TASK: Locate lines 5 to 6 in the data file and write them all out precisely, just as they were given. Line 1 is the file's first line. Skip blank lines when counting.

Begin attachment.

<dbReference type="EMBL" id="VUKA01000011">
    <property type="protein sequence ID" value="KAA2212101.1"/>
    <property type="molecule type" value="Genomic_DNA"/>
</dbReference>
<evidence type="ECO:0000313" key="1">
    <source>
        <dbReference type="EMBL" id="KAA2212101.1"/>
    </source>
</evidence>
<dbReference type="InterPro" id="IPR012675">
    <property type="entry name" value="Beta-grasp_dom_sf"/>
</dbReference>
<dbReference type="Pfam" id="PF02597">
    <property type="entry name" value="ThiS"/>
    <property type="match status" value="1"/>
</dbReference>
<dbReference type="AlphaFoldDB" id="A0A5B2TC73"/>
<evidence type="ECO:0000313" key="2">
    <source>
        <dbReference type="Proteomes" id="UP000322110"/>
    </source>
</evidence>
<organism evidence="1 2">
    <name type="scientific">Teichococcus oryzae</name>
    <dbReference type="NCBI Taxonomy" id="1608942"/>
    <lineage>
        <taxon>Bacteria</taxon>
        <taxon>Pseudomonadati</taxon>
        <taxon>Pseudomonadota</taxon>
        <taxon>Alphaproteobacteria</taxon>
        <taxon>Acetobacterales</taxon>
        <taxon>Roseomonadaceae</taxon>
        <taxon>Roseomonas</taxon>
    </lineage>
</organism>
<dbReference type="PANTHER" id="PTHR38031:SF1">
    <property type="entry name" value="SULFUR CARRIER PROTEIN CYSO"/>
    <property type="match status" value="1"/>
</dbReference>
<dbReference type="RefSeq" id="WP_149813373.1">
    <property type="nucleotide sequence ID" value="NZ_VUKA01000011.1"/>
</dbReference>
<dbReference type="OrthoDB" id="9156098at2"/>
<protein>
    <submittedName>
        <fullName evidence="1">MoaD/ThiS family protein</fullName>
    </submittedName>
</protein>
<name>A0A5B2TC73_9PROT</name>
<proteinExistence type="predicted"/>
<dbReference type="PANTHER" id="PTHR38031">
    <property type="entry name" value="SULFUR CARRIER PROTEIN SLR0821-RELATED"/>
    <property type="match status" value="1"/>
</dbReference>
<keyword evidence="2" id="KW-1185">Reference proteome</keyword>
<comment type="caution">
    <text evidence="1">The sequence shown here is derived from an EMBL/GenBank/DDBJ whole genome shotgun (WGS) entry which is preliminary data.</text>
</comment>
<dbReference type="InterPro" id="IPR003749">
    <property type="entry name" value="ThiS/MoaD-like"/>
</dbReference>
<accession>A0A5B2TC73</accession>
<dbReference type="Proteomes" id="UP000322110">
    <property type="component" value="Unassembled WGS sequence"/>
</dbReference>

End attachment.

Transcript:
<evidence type="ECO:0000313" key="1">
    <source>